In a historic farmhouse outside Boston, seventy-year-old Percy Darling is settling happily into retirement: reading novels, watching old movies, and swimming naked in his pond. His routines are disrupted, however, when he is persuaded to let a locally beloved preschool take over his barn. As Percy sees his rural refuge overrun by children, parents, and teachers, he must reexamine the solitary life he has made in the three decades since the sudden death of his wife. No longer can he remain aloof from his community, his two grown daughters, or, to his shock, the precarious joy of falling in love.
One relationship Percy treasures is the bond with his oldest grandchild, Robert, a premed student at Harvard. Robert has long assumed he will follow in the footsteps of his mother, a prominent physician, but he begins to question his ambitions when confronted by a charismatic roommate who preaches—and begins to practice—an extreme form of ecological activism, targeting Boston’s most affluent suburbs.
Meanwhile, two other men become fatefully involved with Percy and Robert: Ira, a gay teacher at the preschool, and Celestino, a Guatemalan gardener who works for Percy’s neighbor, each one striving to overcome a sense of personal exile. Choices made by all four men, as well as by the women around them, collide forcefully on one lovely spring evening, upending everyone’s lives, but none more radically than Percy’s.
With equal parts affection and satire, Julia Glass spins a captivating tale about the loyalties, rivalries, and secrets of a very particular family. Yet again, she plumbs the human heart brilliantly, dramatically, and movingly.
©2010 Random House Audio; 2010 Julia Glass
“Elaborately plotted and luxuriously paced, Glass’s inquisitive, compassionate, funny, and suspenseful saga addresses significant and thorny social issues with emotional veracity, artistic nuance, and a profound perception of the grand interconnectivity of life.” (Booklist)
I did love Julia Glass' "Three Junes" so I thought this would be a good choice. The story is entertaining enough, but there are too many threads. You don't get confused, but they don't connect. Each is very interesting, but as I said, they didn't connect enough. The immigrant part, especially.
Narrator Bramhall does a wonderful job of narrating, but I agree with another reviewer that the Brahmin accent of the central character did not fit well. He distinguishes the characters very well.
So this wasn't a bad choice, just not stellar.
While this was an interesting story and held my attention over the time it took to listen to it, I found Percy (the widower) to be pretty selfish. Considering all the angst that others in his life were going through, I found it annoying that he generally put himself above everyone else in his life. It might have been a more interesting story to have taken place about 10 years earlier in his life.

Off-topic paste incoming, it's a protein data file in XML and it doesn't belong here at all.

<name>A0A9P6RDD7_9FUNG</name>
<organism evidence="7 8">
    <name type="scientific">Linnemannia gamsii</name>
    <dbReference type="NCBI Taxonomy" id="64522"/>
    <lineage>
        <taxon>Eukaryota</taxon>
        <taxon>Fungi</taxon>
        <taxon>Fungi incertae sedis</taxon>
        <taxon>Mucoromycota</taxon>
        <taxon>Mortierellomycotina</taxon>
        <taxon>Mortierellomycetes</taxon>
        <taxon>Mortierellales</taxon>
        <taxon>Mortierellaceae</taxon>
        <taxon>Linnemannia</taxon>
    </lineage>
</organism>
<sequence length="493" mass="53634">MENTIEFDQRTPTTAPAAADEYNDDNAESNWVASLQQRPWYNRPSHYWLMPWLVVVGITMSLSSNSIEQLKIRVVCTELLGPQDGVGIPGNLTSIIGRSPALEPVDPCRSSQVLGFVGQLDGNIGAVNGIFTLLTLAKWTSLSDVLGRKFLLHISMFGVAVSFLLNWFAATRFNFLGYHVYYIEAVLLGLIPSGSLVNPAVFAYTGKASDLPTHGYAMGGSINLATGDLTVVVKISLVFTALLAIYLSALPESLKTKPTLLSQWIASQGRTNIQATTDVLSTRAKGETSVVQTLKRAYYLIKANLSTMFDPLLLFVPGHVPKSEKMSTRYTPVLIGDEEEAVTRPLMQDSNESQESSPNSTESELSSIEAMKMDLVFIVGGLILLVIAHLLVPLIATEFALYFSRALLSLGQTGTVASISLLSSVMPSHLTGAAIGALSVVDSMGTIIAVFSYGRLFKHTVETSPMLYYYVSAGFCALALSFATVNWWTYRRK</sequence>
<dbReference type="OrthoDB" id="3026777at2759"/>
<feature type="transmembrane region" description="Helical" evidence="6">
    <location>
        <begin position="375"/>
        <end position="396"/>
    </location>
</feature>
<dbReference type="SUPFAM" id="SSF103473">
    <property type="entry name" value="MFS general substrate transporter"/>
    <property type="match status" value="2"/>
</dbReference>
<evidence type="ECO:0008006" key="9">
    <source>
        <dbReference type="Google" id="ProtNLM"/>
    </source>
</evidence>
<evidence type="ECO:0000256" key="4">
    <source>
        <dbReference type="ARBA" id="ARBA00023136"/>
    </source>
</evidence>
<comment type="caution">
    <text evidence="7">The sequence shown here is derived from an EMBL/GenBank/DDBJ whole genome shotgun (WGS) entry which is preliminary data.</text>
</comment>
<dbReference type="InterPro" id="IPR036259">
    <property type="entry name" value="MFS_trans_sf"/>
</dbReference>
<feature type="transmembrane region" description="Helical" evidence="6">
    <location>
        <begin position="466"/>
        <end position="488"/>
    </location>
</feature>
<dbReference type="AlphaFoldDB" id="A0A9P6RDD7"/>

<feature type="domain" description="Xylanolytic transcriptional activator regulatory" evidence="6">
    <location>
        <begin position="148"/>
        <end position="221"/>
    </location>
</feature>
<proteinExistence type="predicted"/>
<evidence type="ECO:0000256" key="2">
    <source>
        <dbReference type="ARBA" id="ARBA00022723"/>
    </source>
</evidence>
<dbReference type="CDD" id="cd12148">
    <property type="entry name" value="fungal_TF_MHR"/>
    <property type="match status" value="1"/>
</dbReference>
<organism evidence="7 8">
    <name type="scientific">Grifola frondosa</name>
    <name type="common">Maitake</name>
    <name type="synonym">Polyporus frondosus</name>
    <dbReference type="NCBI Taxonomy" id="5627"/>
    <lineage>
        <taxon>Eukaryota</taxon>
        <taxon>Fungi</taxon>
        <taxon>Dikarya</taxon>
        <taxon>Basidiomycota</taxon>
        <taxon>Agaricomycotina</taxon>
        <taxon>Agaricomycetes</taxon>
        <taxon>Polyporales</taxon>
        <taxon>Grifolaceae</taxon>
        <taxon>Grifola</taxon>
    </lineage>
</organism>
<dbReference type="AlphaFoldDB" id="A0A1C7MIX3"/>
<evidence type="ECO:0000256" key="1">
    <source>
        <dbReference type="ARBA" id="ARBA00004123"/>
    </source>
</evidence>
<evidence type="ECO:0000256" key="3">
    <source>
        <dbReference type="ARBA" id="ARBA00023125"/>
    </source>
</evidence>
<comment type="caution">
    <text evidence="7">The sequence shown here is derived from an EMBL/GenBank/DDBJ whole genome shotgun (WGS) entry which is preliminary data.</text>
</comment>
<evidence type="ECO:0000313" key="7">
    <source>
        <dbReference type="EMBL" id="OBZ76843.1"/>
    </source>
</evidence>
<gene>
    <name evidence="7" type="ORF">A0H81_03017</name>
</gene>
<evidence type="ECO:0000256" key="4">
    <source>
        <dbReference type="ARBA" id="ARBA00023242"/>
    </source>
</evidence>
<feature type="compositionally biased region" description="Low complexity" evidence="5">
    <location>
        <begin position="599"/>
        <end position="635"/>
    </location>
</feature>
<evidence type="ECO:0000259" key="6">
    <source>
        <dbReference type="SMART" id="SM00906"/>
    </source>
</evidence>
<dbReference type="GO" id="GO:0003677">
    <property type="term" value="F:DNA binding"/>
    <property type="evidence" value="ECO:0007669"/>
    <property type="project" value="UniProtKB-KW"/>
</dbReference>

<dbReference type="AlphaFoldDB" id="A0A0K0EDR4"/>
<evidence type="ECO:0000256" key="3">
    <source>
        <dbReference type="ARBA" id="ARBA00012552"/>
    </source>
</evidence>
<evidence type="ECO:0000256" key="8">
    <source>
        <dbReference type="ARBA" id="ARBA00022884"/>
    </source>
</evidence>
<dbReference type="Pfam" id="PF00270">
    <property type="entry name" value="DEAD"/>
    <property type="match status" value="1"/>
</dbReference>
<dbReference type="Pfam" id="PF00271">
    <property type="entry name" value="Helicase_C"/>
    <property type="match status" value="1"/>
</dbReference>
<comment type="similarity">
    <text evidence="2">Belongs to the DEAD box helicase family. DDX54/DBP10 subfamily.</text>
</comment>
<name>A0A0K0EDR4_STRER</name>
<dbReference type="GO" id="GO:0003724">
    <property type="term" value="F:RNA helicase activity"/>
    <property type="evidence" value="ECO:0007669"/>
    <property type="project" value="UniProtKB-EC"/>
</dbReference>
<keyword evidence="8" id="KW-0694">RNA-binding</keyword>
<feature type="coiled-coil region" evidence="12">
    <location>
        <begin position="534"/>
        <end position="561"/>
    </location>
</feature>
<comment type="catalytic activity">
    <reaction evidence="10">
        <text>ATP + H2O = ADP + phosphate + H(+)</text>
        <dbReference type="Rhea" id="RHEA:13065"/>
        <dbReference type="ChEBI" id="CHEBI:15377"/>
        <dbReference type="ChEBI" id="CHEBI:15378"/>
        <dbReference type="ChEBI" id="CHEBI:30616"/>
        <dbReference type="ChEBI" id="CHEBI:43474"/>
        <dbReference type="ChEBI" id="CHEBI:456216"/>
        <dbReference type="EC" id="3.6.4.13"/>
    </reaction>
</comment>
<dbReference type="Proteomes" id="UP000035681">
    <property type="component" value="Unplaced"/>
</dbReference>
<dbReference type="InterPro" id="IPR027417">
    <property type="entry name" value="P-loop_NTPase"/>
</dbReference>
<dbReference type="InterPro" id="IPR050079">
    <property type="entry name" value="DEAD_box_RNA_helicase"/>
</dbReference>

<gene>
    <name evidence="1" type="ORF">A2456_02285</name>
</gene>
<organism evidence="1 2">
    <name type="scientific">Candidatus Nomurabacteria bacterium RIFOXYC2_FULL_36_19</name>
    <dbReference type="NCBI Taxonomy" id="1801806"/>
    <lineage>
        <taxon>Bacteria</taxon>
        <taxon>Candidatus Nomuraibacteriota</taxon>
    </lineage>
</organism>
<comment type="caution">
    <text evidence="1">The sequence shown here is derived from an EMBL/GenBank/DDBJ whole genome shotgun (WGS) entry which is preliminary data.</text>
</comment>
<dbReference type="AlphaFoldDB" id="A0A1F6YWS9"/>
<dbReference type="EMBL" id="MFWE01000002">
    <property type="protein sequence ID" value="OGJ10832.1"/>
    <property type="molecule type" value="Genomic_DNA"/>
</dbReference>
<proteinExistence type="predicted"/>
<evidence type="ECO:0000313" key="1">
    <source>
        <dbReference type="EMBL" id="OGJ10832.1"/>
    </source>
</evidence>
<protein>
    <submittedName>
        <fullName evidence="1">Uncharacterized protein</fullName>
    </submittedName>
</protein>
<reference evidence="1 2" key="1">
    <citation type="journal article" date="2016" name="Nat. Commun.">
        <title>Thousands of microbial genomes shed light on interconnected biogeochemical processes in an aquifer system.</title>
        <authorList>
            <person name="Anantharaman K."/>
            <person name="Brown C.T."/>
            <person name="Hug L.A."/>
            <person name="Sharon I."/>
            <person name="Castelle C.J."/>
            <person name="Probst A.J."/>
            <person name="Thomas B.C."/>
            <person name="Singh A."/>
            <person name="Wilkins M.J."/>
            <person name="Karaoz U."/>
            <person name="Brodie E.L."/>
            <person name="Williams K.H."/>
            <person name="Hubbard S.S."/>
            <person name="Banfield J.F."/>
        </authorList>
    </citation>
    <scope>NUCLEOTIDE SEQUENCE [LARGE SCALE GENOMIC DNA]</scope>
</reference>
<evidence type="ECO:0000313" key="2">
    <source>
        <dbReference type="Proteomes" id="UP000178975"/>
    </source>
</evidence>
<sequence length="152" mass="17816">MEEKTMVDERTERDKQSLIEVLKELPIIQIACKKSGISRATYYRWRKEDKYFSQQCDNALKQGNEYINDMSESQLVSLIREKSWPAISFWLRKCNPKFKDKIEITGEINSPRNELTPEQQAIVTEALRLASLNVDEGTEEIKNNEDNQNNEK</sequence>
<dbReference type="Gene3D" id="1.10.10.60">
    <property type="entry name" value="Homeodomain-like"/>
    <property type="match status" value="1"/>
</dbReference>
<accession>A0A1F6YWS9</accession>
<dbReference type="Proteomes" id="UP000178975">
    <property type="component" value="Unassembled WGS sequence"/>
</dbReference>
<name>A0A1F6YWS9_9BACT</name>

Julia Glass is a really fine writer and Mark Bramhall is a superb narrator. He nailed the voice of Percy Darling, the widower in the tale, as well as a range of other voices, the next best of which was a Guatemalan character, Celestino.
Glass weaves a tight tale, that encompasses multiple generations and perspectives, ranging from pre-school, immigration, and gentrification issues, to name a few. In other words, Glass is in touch with contemporary issues and manages to address them in a totally delightful story.
I was discussing books with a friend the other day, and we each admitted that we have trouble these days reading stories about painful issues, the Holocaust, war, racism, abuse, and terror. Sometimes we simply want to read a good story, well-written and meaningful but not horrific. That's a fine description of The Widower's Tale which I was sorry to finish. I wanted to stay with these characters; they were people I liked.
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I was so disappointed with this book. I loved, The Three Junes, and hoped that this would be as good.The characters never came to life for me and few were likeable. I thought the plot was contrived. I stopped listening 1/2 way through, couldnt take anymore.
Julia Glass is a master of rendering family dynamics. Her 'Three Junes' is another fine example of this. Although it's skillfully written, I didn't enjoy 'The Widower's Tale' as much as I hoped, due to certain plot elements that seemed implausible to me, especially the behavior of a college-aged character who thoughtlessly involves himself in illegal activities. I don't want to go the spoiler route, so I'll leave it at that.
I was looking for entertainment. I got it and a whole lot more. Too Bad that I had to hear every potlical view from the author, from evolution to carbon emissions. It was a nice story, but the author could have left out all her views. I found myself grunting every time she spewed her intellectual liberal theories. By the way, I wonder if Julia Glass has made any money off her books? The capitalist pig! UGH
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